WASHINGTON — Civil rights groups on Thursday called on President Joe Biden’s administration to disavow century-old Supreme Court rulings steeped in racist language that have allowed the government to treat people living in Puerto Rico and other other US territories differently from other Americans.
The 13 groups, led by the American Civil Liberties Union, said in a letter to Attorney General Merrick Garland that the Justice Department should publicly condemn a series of rulings from the early 1900s called the Insular Cases.
Activists pointed to Biden’s January 2021 executive order in which he pledged to advance racial equity. Other groups signing the letter included the Lawyers Committee for Civil Rights Under Law and the Hispanic Federation, an advocacy group for Latinos.
The rulings, from 1901, came in the aftermath of the acquisition of overseas territories following the Spanish-American War of 1898 and established that Puerto Ricans and those living in certain other U.S. territories do not do not have the same rights under the US Constitution as people living in US states.
One Supreme Court justice at the time referred to territories “inhabited by extraterrestrial races” and another endorsed the idea that the United States could seize “an unknown island, inhabited by a uncivilized race” without conferring citizenship.
The letter from the activists stated that “the Justice Department’s continued commitment to island affairs cannot be reconciled with this administration’s commitment to positively advancing equity and racial justice.”
Activists said they were prompted to write the letter by the Justice Department’s approach to a Supreme Court in November pleading regarding whether Congress can bar Puerto Ricans from the federal Supplemental Security Income (SSI) program that provides benefits to low-income elderly, blind, and disabled people.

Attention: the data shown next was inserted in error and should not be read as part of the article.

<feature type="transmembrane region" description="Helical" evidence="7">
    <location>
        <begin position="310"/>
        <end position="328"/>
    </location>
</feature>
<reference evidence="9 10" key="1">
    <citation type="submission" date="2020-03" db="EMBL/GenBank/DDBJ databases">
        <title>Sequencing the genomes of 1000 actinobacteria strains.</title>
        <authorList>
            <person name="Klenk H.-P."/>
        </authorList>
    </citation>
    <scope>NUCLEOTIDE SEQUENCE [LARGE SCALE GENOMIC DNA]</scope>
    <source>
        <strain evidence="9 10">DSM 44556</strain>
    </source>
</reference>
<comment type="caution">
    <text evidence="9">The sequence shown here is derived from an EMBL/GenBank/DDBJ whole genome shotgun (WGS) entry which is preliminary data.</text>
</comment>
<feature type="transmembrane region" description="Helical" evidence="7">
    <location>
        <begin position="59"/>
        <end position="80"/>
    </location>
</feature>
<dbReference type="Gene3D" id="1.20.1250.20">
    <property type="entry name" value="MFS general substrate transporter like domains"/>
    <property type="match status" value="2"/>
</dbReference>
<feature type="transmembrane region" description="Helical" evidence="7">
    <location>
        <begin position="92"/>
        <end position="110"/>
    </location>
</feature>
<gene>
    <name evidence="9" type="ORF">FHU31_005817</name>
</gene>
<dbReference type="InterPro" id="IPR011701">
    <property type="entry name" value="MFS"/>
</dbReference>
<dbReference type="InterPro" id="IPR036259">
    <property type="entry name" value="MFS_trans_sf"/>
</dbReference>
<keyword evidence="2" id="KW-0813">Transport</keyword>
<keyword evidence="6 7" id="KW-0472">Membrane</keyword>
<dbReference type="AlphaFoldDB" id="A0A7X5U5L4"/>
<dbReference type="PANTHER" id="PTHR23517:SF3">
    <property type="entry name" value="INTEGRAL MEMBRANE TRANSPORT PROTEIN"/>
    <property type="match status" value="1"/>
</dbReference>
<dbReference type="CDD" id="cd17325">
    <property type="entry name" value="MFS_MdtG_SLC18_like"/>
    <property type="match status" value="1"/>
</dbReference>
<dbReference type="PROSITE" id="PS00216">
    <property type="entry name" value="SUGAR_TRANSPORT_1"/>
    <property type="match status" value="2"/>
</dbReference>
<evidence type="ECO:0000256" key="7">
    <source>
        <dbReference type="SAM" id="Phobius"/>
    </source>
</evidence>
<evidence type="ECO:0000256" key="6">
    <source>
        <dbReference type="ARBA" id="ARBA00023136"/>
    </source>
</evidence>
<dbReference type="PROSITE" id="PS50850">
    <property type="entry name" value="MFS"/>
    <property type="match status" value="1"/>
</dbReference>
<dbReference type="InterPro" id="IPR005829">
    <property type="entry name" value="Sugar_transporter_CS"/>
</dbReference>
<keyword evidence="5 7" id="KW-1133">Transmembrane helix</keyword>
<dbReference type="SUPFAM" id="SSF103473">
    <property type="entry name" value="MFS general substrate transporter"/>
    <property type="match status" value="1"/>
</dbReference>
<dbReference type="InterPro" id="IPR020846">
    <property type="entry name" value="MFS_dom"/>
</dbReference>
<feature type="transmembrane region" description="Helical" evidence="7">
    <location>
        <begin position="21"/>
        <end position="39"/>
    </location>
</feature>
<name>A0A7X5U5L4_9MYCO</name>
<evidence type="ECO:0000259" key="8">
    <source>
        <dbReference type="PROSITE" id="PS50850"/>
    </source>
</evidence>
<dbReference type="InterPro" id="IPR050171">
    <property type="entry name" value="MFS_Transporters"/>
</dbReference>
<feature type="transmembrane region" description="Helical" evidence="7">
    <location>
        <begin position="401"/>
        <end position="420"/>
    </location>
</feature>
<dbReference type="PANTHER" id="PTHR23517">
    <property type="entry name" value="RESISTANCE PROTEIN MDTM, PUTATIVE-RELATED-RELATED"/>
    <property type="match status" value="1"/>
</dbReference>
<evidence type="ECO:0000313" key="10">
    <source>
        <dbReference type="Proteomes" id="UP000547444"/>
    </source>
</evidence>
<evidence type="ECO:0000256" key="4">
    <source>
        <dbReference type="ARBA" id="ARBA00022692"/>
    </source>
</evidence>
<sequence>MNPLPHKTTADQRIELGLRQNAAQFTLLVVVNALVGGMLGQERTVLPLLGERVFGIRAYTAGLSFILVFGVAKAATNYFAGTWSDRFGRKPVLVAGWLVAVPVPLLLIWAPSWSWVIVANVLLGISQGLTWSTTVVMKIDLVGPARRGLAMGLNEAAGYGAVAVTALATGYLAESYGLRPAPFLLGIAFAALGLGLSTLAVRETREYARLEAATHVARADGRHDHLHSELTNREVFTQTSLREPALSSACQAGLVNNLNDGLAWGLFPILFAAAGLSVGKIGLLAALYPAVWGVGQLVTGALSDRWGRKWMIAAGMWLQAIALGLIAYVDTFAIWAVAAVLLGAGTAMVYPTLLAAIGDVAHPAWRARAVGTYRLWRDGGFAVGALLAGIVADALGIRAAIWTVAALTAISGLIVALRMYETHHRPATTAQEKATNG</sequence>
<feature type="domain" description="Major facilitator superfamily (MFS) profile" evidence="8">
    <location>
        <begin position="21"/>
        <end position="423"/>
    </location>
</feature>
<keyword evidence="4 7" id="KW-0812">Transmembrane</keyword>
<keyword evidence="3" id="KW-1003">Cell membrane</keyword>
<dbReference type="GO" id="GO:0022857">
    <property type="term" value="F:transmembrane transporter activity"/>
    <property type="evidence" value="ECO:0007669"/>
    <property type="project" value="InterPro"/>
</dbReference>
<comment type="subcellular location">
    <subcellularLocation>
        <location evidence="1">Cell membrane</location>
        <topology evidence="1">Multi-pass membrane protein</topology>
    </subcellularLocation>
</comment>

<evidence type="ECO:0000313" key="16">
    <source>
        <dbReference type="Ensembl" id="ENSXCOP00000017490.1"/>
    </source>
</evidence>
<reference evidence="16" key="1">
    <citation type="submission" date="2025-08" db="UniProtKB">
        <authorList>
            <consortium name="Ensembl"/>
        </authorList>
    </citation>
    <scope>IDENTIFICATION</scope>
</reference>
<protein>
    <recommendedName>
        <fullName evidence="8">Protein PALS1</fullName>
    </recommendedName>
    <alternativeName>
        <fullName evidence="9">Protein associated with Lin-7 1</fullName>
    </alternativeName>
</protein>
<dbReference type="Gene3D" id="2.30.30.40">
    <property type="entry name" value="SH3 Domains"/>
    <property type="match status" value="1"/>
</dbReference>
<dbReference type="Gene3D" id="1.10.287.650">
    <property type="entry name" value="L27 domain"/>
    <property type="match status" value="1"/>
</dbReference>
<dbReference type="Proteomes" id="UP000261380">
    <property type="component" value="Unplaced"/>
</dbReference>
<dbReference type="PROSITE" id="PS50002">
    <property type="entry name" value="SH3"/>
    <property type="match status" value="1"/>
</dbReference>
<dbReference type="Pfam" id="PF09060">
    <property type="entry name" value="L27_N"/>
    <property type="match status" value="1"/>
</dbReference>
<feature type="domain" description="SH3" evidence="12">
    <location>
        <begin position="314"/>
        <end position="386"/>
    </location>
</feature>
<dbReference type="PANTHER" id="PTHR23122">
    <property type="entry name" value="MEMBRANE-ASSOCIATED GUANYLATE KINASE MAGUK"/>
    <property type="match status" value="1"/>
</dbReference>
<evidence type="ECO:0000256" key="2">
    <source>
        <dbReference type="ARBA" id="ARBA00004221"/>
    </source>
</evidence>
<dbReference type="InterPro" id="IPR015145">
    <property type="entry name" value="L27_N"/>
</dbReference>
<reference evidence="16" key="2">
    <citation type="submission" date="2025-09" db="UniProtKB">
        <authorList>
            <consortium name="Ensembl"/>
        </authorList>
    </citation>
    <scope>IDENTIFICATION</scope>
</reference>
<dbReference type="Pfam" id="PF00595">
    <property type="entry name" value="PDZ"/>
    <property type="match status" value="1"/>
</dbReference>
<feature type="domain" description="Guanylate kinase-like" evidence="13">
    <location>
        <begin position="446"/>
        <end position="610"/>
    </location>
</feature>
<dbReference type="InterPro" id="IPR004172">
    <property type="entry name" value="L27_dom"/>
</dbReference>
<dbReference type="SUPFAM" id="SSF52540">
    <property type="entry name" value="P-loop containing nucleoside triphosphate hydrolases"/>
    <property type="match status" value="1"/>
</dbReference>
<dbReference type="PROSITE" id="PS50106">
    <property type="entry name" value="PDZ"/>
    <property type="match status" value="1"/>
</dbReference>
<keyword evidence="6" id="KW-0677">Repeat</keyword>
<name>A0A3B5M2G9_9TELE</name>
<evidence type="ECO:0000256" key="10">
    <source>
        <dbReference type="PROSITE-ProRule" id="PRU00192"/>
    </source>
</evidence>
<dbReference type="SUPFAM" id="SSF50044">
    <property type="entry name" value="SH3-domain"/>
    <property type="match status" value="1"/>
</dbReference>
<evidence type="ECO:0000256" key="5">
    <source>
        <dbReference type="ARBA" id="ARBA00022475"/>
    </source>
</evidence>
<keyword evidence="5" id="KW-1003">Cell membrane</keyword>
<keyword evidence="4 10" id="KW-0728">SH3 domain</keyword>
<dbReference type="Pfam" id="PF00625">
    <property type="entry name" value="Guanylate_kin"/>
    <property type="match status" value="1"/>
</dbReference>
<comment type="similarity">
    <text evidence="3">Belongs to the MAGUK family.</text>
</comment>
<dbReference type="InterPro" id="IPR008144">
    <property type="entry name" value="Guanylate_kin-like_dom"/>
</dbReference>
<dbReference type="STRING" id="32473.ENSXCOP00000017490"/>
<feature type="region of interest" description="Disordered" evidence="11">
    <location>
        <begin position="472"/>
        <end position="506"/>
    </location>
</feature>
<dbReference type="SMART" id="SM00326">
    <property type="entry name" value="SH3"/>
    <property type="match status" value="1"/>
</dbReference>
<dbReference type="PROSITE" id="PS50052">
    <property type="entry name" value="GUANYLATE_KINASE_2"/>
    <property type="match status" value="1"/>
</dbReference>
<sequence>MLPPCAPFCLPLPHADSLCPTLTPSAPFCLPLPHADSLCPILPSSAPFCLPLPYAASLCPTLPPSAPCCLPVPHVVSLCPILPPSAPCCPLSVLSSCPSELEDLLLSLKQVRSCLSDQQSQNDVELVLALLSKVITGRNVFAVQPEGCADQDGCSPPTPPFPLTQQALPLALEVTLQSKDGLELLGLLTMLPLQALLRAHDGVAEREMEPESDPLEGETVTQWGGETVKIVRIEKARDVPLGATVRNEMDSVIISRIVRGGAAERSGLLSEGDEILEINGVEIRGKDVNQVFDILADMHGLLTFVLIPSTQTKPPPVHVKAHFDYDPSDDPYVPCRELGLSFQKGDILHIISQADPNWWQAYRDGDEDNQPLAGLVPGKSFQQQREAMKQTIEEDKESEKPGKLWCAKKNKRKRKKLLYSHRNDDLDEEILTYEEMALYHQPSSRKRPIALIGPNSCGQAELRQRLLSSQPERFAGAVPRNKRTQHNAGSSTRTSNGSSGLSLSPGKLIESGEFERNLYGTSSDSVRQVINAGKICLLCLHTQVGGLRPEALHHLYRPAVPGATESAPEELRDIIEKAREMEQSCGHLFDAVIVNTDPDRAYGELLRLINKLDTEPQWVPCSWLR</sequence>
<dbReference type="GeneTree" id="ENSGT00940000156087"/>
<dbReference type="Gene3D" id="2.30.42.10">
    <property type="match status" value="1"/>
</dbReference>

During oral argument, Judge Neil Gorsuch specifically asked Deputy Solicitor General Curtis Gannon, representing the administration, for his position on the cases.
“Why shouldn’t we just admit that island affairs have been badly decided?” asked Gorsuch.
Gannon responded that while “reasoning and rhetoric are obviously anathema”, the Supreme Court did not need to say anything about the cases to decide the issue of SSI benefits, thereby missing an opportunity to adjudicate them. speak out, activists said.
“Like having laws that don’t prohibit lynching”
“It’s like having laws on the books that don’t prohibit lynching,” said Laura Esquivel, vice president of federal policy and advocacy at the Hispanic Federation. “Why would the US government want to leave these laws there? Why wouldn’t they repudiate them?
Alejandro Ortiz, a lawyer for the ACLU, said it would be an ‘easy win’ for the Biden administration to condemn the island cases because there is now a consensus that they were based on racist reasoning. .
“It’s a simple example of systemic racism, where racism has been baked into how the federal government treats people who live in the territories, who are overwhelmingly people of color,” Ortiz added.
Island cases could play a bigger role in another case headed to judges over whether people born in American Samoa, another territory, are entitled to full US citizenship at birth.
There are five US territories in total – the other three being Guam, the Virgin Islands and the Northern Mariana Islands. Puerto Rico is by far the most populous, with approximately 3 million inhabitants. Many Puerto Ricans have long complained that residents of the Caribbean island are treated worse than other Americans, despite being US citizens.
In the court case, Biden’s Justice Department pursued an appeal originally filed by former Republican President Donald Trump’s administration while urging Congress to extend SSI benefits to Puerto Rico.
Based on the oral argument, it was unclear how the Supreme Court would rule, with a decision expected by the end of June.
If the court rules in favor of Puerto Rican resident Jose Luis Vaello-Madero, who argued he should receive the benefit, more than 300,000 Puerto Rican residents could become eligible at an estimated cost to the US government of $2 billion. dollars per year.